At the Pastor's home, Klara, recovering from her breakdown, kills her father's pet bird by running a scissors through its mouth and guts.

These acts of hate, punishment, and revenge affect even the innocent love of the School Teacher and the young nanny, Eva, working at the Manor. After Sigi's abduction, Eva is fired, even though she has been hired only to care for the baby, and she is forced to return home where "they will never understand." Later, the School Teacher's attempt to ask for her father for her hand in marriage ends abysmally with the Father demanding that he wait another year before asking again.

Meanwhile, the "little atrocities" grow into near murder as the Midwife's retarded son is found beaten, his eyes gouged, an act that nearly blinds him.

The Baroness reveals to her husband that she has fallen in love, on her temporary escape from Eichwald to Italy, with another man. She wants to take the children out of what she perceives as a world of distorted values.

On June 28, 1914, in the very midst of all these inexplicable happenings, Archduke Franz Ferdinand of Austria is killed by a Serbian nationalist, and by September of that year Germany outlines its intents and plans for War.

In an attempt to visit his beloved Eva, the School Teacher borrows the Baron's bicycle, but before he can even leave the yard he is met by the Midwife, who demands that she be given the bicycle; she knows, she insists, who is the guilty party behind all the these atrocities, and is on her way to the nearby town to report it to the authorities. Dumbstruck, the Teacher permits her to take it away, but as an afterthought he checks her house, which she has boarded up and locked. Has she left her young son there alone? Upon exploring a back window he discovers the children from several families gathered, trying to call in to Kurti, who has apparently been the source of his mother's information.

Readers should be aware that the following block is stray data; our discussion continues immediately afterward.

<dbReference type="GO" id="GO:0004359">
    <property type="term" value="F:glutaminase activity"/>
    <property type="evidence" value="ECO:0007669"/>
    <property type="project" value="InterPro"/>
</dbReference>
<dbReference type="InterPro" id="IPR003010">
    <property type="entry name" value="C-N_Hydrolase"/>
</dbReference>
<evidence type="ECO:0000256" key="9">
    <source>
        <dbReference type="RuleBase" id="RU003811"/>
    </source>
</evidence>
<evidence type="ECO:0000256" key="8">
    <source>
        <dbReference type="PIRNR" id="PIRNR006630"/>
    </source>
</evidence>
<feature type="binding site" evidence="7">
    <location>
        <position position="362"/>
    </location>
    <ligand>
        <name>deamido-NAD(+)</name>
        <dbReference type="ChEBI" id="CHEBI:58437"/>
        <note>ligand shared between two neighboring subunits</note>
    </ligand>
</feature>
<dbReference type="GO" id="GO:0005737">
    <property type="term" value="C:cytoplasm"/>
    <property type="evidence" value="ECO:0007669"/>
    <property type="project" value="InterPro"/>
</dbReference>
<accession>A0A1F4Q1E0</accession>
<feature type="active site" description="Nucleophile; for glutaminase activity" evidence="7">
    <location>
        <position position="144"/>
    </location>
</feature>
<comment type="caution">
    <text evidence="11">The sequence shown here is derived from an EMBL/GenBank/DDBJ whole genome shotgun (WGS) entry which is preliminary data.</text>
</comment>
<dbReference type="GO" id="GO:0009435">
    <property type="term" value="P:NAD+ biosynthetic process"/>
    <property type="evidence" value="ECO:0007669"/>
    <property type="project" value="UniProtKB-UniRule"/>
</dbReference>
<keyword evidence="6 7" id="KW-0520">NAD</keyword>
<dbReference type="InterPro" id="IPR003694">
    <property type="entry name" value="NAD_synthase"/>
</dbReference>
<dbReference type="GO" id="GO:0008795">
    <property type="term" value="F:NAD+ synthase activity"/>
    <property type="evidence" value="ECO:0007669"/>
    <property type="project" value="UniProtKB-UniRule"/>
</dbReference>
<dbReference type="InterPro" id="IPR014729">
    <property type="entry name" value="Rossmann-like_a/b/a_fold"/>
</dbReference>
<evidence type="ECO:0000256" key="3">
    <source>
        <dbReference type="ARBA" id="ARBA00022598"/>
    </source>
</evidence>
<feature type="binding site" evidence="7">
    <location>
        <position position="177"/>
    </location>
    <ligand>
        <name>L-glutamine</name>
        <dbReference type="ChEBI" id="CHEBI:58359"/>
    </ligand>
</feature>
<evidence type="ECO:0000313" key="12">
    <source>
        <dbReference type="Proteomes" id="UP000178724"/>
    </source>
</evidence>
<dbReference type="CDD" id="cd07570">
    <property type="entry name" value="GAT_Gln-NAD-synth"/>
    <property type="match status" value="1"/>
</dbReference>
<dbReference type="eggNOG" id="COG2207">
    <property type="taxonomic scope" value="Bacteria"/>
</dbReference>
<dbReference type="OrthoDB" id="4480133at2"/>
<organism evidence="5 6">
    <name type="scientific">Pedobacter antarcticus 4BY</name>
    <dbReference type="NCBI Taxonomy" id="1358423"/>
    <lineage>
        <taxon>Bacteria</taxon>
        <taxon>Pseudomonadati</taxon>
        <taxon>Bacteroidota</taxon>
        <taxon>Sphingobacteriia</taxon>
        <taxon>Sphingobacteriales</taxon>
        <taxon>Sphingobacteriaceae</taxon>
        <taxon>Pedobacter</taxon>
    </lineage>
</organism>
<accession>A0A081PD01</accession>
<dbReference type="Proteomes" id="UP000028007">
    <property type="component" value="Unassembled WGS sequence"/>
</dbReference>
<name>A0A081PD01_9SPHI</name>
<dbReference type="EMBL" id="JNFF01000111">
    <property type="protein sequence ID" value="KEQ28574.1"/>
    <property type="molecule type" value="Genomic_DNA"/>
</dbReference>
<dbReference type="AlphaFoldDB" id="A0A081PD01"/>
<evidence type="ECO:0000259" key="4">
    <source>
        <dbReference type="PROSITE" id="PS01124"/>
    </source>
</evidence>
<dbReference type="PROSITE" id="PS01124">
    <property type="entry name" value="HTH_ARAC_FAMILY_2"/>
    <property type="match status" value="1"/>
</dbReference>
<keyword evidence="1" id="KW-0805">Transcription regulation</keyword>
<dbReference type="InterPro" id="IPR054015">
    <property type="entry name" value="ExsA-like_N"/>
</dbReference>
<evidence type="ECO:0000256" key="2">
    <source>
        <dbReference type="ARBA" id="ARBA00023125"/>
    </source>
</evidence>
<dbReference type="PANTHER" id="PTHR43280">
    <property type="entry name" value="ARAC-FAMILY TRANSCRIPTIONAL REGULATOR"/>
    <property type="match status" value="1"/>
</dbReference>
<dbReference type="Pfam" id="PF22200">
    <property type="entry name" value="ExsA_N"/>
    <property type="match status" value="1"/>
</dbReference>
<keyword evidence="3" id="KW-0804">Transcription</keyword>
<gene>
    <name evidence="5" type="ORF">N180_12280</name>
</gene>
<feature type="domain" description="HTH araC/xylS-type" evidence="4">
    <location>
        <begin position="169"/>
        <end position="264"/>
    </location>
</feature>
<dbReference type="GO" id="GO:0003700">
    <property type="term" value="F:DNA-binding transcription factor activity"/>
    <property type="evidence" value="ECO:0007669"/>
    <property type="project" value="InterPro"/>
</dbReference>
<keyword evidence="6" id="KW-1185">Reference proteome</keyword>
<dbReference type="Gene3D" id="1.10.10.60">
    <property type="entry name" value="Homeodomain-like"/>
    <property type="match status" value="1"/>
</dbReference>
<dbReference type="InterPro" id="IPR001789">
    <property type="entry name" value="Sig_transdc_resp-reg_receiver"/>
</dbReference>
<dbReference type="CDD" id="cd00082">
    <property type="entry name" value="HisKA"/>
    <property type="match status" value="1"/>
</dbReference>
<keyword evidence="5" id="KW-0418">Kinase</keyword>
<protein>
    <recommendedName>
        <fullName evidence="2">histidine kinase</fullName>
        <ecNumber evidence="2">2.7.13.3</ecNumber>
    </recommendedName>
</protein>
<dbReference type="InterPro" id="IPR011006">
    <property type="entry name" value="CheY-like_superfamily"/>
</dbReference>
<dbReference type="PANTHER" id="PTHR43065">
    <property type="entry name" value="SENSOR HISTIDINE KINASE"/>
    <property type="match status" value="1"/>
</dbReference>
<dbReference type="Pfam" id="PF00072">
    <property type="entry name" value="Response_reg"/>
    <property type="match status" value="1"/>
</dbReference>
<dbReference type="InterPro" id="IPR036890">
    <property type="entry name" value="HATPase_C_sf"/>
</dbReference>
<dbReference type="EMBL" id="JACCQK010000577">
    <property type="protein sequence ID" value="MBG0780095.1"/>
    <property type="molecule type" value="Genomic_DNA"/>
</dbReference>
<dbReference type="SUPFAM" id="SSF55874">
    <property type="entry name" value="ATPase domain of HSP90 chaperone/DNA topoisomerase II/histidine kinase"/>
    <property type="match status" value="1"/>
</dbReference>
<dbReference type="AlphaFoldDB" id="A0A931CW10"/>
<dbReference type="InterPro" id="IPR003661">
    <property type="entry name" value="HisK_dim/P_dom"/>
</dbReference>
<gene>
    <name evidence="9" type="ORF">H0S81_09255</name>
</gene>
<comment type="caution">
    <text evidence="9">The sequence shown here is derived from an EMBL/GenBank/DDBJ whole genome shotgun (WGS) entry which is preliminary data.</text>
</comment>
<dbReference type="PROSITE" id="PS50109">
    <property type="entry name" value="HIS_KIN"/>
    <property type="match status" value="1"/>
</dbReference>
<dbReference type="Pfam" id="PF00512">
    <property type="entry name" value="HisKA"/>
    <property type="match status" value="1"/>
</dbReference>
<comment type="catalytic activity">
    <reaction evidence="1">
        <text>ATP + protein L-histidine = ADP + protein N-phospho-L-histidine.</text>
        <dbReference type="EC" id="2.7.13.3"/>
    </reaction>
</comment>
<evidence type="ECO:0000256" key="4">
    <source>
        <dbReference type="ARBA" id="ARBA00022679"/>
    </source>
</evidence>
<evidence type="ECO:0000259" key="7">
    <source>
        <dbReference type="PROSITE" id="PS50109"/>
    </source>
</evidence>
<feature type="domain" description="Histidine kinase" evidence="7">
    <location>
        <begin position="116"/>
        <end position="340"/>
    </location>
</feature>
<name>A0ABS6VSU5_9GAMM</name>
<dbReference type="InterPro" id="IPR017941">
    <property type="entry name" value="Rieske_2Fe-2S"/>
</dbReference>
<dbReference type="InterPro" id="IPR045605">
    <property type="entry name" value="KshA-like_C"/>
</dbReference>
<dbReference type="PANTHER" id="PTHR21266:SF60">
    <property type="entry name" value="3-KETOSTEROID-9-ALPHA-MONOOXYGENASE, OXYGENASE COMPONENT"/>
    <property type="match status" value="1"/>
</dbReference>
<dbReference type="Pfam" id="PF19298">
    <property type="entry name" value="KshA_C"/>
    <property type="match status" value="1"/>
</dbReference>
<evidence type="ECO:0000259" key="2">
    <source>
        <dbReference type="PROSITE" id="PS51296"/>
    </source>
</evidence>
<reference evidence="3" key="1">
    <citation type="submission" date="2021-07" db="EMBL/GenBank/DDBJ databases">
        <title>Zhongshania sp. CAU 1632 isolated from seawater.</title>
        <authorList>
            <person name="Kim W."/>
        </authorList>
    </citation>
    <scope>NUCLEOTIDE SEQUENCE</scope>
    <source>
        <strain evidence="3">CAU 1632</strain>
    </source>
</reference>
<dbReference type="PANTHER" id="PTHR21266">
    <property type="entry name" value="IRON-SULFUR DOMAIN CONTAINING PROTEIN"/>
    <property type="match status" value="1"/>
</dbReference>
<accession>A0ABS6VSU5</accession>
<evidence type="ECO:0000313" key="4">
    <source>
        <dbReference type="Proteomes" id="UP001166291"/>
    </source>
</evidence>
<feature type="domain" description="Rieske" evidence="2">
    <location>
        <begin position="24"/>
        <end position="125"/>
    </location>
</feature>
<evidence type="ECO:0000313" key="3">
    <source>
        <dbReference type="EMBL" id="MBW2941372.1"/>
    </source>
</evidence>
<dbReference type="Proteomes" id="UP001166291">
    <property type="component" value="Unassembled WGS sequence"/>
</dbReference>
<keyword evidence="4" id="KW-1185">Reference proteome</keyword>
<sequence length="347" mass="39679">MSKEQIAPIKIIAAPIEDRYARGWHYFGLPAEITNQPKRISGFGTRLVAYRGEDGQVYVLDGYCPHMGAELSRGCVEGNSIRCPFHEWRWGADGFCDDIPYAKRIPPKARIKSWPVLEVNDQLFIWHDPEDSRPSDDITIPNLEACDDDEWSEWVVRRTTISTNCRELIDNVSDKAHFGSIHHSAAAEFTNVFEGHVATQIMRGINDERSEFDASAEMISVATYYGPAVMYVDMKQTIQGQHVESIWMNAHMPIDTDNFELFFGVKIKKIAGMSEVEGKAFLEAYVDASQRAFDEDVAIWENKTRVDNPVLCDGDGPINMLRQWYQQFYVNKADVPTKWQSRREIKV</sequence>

Suddenly, the School Teacher remembers that these same children had gathered at the Doctor's directly after his accident. One of his students had previously revealed a horrible "dream" about Kurti. Are the children themselves guilty of these horrendous acts?

The Doctor, he soon discovers, has also just left the village, taking along his two children. When he attempts to query Martin and Klara they offer him no information. A talk with their father ends in the Pastor's explosive dismissal of the Teacher, assuring him imprisonment if he dares to tell his fears to anyone else.

Local gossip, meanwhile, tells a terrible tale of the Doctor's and Midwife's ugly relationship, an affair, the locals claim, that began far before his wife's death, and which bore the son they both tried to abort, the retarded Kurti.

Here, the story comes to a conclusion. The War has been declared, and the Teacher is inducted. The voice of an old School Teacher who has been telling this story, now a tailor, has never seen Eva again. He has no real evidence, moreover, of who may have committed all these acts so long in the past.

In a sense, it doesn't matter. Everyone in this small village has in some way been involved in each of these "little atrocities" almost as preparations for the German and Austrian actions of the greater atrocities of both World Wars. Eichwald was simply a microcosm of the culture's transformation of good and kind people into fearful and hateful ones.

Los Angeles, January 3, 2010
(c) Copyright 2010 by the International Cinema Review and Douglas Messerli